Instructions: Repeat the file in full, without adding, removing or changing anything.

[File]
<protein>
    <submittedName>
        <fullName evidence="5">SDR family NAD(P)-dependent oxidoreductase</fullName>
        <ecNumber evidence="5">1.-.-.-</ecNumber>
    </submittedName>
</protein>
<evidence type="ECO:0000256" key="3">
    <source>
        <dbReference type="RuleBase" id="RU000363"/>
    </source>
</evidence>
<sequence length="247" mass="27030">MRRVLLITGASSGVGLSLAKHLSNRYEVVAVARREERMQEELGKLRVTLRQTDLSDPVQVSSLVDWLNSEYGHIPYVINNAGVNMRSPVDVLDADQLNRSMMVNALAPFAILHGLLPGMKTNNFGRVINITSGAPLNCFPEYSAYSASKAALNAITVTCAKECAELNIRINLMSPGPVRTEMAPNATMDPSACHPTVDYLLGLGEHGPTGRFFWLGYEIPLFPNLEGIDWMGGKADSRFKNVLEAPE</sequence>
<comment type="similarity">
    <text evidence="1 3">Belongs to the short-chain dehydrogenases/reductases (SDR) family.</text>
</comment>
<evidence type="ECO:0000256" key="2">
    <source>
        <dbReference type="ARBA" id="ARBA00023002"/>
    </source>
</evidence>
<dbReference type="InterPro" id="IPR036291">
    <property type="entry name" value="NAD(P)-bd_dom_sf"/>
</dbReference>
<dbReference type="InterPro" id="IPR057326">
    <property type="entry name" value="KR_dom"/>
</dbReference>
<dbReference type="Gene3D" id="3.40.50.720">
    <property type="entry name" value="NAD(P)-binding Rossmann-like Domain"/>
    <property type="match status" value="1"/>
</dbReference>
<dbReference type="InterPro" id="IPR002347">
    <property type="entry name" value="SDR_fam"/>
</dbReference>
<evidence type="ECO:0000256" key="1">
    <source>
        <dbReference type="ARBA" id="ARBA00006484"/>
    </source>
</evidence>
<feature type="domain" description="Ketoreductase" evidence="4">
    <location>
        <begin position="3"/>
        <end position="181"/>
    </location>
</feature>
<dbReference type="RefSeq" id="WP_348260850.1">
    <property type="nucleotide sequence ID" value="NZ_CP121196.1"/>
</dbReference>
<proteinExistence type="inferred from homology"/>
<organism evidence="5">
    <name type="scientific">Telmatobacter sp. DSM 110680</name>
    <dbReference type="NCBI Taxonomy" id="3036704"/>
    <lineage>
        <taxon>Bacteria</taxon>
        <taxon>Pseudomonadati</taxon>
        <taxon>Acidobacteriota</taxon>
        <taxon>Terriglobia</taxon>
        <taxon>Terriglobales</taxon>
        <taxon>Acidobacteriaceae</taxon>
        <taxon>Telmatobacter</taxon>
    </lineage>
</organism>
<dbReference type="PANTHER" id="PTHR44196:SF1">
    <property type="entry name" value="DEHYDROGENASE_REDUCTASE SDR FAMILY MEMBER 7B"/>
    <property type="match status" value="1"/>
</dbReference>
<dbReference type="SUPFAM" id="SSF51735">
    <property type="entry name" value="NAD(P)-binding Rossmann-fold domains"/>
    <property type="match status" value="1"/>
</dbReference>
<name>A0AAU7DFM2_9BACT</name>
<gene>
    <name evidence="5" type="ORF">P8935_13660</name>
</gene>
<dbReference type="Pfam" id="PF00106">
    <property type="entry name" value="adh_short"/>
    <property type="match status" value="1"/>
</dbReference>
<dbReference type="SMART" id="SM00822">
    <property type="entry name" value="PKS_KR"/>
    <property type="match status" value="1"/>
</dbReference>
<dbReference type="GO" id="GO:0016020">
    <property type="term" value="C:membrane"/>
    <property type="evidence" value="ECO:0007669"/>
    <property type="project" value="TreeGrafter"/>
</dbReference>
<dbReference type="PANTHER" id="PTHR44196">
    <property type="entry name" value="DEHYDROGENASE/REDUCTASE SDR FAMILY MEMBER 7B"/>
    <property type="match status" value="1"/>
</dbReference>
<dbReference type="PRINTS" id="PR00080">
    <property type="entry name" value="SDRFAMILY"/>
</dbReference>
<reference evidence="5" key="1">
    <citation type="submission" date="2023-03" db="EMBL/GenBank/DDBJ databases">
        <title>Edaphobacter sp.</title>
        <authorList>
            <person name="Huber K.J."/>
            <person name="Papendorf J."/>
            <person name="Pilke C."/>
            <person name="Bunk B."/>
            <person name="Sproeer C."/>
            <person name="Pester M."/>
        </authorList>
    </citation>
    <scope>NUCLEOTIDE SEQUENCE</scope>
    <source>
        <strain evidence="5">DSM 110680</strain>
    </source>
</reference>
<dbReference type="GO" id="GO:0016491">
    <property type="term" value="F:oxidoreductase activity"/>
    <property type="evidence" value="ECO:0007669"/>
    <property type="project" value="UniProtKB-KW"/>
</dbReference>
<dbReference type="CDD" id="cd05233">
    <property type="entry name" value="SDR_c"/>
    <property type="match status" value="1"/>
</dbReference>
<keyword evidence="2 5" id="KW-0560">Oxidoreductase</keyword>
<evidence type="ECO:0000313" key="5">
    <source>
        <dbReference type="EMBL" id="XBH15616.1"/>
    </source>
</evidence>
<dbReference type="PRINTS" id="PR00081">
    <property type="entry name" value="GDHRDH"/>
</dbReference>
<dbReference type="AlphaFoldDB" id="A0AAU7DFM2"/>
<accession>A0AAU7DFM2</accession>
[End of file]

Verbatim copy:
<protein>
    <submittedName>
        <fullName evidence="5">SDR family NAD(P)-dependent oxidoreductase</fullName>
        <ecNumber evidence="5">1.-.-.-</ecNumber>
    </submittedName>
</protein>
<evidence type="ECO:0000256" key="3">
    <source>
        <dbReference type="RuleBase" id="RU000363"/>
    </source>
</evidence>
<sequence length="247" mass="27030">MRRVLLITGASSGVGLSLAKHLSNRYEVVAVARREERMQEELGKLRVTLRQTDLSDPVQVSSLVDWLNSEYGHIPYVINNAGVNMRSPVDVLDADQLNRSMMVNALAPFAILHGLLPGMKTNNFGRVINITSGAPLNCFPEYSAYSASKAALNAITVTCAKECAELNIRINLMSPGPVRTEMAPNATMDPSACHPTVDYLLGLGEHGPTGRFFWLGYEIPLFPNLEGIDWMGGKADSRFKNVLEAPE</sequence>
<comment type="similarity">
    <text evidence="1 3">Belongs to the short-chain dehydrogenases/reductases (SDR) family.</text>
</comment>
<evidence type="ECO:0000256" key="2">
    <source>
        <dbReference type="ARBA" id="ARBA00023002"/>
    </source>
</evidence>
<dbReference type="InterPro" id="IPR036291">
    <property type="entry name" value="NAD(P)-bd_dom_sf"/>
</dbReference>
<dbReference type="InterPro" id="IPR057326">
    <property type="entry name" value="KR_dom"/>
</dbReference>
<dbReference type="Gene3D" id="3.40.50.720">
    <property type="entry name" value="NAD(P)-binding Rossmann-like Domain"/>
    <property type="match status" value="1"/>
</dbReference>
<dbReference type="InterPro" id="IPR002347">
    <property type="entry name" value="SDR_fam"/>
</dbReference>
<evidence type="ECO:0000256" key="1">
    <source>
        <dbReference type="ARBA" id="ARBA00006484"/>
    </source>
</evidence>
<feature type="domain" description="Ketoreductase" evidence="4">
    <location>
        <begin position="3"/>
        <end position="181"/>
    </location>
</feature>
<dbReference type="RefSeq" id="WP_348260850.1">
    <property type="nucleotide sequence ID" value="NZ_CP121196.1"/>
</dbReference>
<proteinExistence type="inferred from homology"/>
<organism evidence="5">
    <name type="scientific">Telmatobacter sp. DSM 110680</name>
    <dbReference type="NCBI Taxonomy" id="3036704"/>
    <lineage>
        <taxon>Bacteria</taxon>
        <taxon>Pseudomonadati</taxon>
        <taxon>Acidobacteriota</taxon>
        <taxon>Terriglobia</taxon>
        <taxon>Terriglobales</taxon>
        <taxon>Acidobacteriaceae</taxon>
        <taxon>Telmatobacter</taxon>
    </lineage>
</organism>
<dbReference type="PANTHER" id="PTHR44196:SF1">
    <property type="entry name" value="DEHYDROGENASE_REDUCTASE SDR FAMILY MEMBER 7B"/>
    <property type="match status" value="1"/>
</dbReference>
<dbReference type="SUPFAM" id="SSF51735">
    <property type="entry name" value="NAD(P)-binding Rossmann-fold domains"/>
    <property type="match status" value="1"/>
</dbReference>
<name>A0AAU7DFM2_9BACT</name>
<gene>
    <name evidence="5" type="ORF">P8935_13660</name>
</gene>
<dbReference type="Pfam" id="PF00106">
    <property type="entry name" value="adh_short"/>
    <property type="match status" value="1"/>
</dbReference>
<dbReference type="SMART" id="SM00822">
    <property type="entry name" value="PKS_KR"/>
    <property type="match status" value="1"/>
</dbReference>
<dbReference type="GO" id="GO:0016020">
    <property type="term" value="C:membrane"/>
    <property type="evidence" value="ECO:0007669"/>
    <property type="project" value="TreeGrafter"/>
</dbReference>
<dbReference type="PANTHER" id="PTHR44196">
    <property type="entry name" value="DEHYDROGENASE/REDUCTASE SDR FAMILY MEMBER 7B"/>
    <property type="match status" value="1"/>
</dbReference>
<dbReference type="PRINTS" id="PR00080">
    <property type="entry name" value="SDRFAMILY"/>
</dbReference>
<reference evidence="5" key="1">
    <citation type="submission" date="2023-03" db="EMBL/GenBank/DDBJ databases">
        <title>Edaphobacter sp.</title>
        <authorList>
            <person name="Huber K.J."/>
            <person name="Papendorf J."/>
            <person name="Pilke C."/>
            <person name="Bunk B."/>
            <person name="Sproeer C."/>
            <person name="Pester M."/>
        </authorList>
    </citation>
    <scope>NUCLEOTIDE SEQUENCE</scope>
    <source>
        <strain evidence="5">DSM 110680</strain>
    </source>
</reference>
<dbReference type="GO" id="GO:0016491">
    <property type="term" value="F:oxidoreductase activity"/>
    <property type="evidence" value="ECO:0007669"/>
    <property type="project" value="UniProtKB-KW"/>
</dbReference>
<dbReference type="CDD" id="cd05233">
    <property type="entry name" value="SDR_c"/>
    <property type="match status" value="1"/>
</dbReference>
<keyword evidence="2 5" id="KW-0560">Oxidoreductase</keyword>
<evidence type="ECO:0000313" key="5">
    <source>
        <dbReference type="EMBL" id="XBH15616.1"/>
    </source>
</evidence>
<dbReference type="PRINTS" id="PR00081">
    <property type="entry name" value="GDHRDH"/>
</dbReference>
<dbReference type="AlphaFoldDB" id="A0AAU7DFM2"/>
<accession>A0AAU7DFM2</accession>